From Philanthropy News Digest 1/14/2022 —

“As of the end of 2021, the U.S. nonprofit workforce is estimated to be down by 459,000 jobs — or 3.7 percent — from pre-pandemic levels, an analysis of Bureau of Labor Statistics data by the Johns Hopkins Center for Civil Society Studies finds.

The sector added an estimated 9,246 jobs in December, regaining just 2 percent of the 468,116 jobs still lost to the COVID-19 pandemic as of November and 0.6 percent of the estimated 1.64 million nonprofit jobs lost during the first three months of the pandemic. The fields that saw the strongest recovery last month were religious, grantmaking, civic, professional, and similar organizations (8 percent of jobs still lost as of November) and social assistance (6.9 percent), followed by education (2.1 percent) and arts, entertainment, and recreation (0.2 percent); health care saw additional job losses of 0.7 percent.

According to the center’s final report tracking the impact of the pandemic on the nonprofit workforce, the remaining lost jobs include 12.5 percent of pre-pandemic workers in nonprofit arts and entertainment organizations; 5.6 percent of those in education; 4 percent of those in religious, grantmaking, and civic associations; and 3.4 percent of those in social service organizations.

Based on average rates of job recovery from January through December 2021, the report estimates that it will take another eleven months for the nonprofit sector’s jobs to return to pre-pandemic levels — 8.8 months for social assistance; 7.1 months for religious, grantmaking, civic, professional, and similar organizations; 6.6 months for arts, entertainment, and recreation; and 5.9 percent for education. Nonprofit healthcare jobs saw so little growth in 2021 that no reliable estimate could be projected.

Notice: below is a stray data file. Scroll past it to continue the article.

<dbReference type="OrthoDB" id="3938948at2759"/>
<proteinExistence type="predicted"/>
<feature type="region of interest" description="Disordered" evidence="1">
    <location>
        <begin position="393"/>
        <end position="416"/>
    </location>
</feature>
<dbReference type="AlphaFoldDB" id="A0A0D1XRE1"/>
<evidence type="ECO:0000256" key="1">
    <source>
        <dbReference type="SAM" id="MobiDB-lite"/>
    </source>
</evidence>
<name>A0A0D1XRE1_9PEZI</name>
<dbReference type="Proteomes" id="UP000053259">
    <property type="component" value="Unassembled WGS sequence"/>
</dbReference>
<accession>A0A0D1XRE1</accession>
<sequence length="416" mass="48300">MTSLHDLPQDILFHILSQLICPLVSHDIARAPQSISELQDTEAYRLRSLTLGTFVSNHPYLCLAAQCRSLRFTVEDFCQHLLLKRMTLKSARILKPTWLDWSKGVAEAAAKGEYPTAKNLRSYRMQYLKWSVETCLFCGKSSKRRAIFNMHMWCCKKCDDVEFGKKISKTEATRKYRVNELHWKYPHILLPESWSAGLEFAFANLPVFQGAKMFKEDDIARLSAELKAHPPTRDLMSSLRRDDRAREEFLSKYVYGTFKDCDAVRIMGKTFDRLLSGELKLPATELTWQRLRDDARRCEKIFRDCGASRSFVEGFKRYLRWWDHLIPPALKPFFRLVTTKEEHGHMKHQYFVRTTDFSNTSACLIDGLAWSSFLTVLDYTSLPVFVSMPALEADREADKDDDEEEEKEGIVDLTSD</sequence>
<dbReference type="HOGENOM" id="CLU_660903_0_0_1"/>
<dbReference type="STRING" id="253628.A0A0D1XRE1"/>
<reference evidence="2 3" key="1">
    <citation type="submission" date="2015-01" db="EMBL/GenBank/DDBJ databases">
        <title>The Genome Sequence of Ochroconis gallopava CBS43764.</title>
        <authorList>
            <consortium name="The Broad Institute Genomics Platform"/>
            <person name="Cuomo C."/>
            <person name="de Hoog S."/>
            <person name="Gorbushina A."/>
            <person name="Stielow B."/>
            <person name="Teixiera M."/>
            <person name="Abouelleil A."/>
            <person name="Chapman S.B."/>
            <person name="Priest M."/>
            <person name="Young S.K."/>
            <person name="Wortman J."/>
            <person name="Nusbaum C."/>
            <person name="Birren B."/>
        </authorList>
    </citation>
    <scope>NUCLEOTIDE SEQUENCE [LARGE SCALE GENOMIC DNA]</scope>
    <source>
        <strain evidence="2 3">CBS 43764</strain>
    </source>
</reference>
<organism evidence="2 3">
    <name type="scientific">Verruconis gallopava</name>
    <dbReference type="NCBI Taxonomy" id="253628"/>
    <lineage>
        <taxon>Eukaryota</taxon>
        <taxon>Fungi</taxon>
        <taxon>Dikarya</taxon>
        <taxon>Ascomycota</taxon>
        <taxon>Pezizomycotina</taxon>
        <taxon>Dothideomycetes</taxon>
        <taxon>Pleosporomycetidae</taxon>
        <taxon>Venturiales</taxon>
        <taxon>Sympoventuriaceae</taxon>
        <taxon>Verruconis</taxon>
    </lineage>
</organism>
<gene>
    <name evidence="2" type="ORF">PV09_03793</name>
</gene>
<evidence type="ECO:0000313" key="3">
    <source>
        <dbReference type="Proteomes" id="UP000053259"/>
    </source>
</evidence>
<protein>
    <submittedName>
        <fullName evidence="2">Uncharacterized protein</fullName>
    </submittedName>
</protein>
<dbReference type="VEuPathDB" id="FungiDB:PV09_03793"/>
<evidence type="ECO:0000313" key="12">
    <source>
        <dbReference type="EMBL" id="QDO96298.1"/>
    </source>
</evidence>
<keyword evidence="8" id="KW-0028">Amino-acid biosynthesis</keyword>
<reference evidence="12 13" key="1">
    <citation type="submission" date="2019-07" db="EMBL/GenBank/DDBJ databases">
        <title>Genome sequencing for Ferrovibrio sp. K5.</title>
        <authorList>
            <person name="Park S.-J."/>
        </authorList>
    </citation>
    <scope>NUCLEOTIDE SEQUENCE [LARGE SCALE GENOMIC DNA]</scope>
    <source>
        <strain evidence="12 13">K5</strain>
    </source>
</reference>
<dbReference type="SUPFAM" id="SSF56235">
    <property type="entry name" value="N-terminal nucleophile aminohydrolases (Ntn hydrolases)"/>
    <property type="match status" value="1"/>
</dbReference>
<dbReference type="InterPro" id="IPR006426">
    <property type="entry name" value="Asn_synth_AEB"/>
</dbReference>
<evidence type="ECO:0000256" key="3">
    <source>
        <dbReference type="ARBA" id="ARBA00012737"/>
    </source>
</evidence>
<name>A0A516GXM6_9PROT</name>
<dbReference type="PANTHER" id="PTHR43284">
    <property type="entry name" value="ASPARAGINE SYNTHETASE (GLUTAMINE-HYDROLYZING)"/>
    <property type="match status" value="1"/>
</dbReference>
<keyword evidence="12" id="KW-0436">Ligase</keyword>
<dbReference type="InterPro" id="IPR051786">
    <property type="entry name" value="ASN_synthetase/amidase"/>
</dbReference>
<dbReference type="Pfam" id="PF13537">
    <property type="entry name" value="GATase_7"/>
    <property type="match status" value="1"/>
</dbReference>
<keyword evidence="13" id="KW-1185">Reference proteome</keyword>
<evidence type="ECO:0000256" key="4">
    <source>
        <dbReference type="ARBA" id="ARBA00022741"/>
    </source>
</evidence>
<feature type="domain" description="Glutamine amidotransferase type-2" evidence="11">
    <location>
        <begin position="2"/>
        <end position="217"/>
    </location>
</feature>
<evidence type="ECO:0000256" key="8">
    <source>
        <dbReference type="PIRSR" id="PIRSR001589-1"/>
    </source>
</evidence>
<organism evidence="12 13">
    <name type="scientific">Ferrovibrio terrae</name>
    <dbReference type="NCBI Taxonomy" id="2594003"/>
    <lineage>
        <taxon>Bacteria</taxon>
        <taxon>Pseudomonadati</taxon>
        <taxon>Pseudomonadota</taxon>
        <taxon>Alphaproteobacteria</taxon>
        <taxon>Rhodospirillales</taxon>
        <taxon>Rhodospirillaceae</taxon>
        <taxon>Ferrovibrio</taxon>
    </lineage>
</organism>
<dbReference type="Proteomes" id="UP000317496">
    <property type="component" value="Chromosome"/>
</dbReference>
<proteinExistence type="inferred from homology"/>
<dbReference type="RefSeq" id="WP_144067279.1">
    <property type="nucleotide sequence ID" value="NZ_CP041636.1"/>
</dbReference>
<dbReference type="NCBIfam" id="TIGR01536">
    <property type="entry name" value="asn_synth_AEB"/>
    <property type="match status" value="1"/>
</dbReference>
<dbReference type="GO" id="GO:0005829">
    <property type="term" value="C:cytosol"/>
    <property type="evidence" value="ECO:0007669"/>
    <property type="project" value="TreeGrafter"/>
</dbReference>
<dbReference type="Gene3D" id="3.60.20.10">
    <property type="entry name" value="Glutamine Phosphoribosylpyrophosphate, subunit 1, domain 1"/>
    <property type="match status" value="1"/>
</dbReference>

‘The twin challenges of the unpredictable nature of the on-going pandemic and significant difficulties in hiring now coming to light [make it] difficult to predict what the future holds for the nation’s third largest employer as we enter into 2022,” the report’s authors note. “With nearly a half million of the sector’s pre-pandemic workers still missing from the workforce, nonprofits have a steep hill to climb as they continue their critical work to assist and support the recovery of their communities.'”

Johns Hopkins Release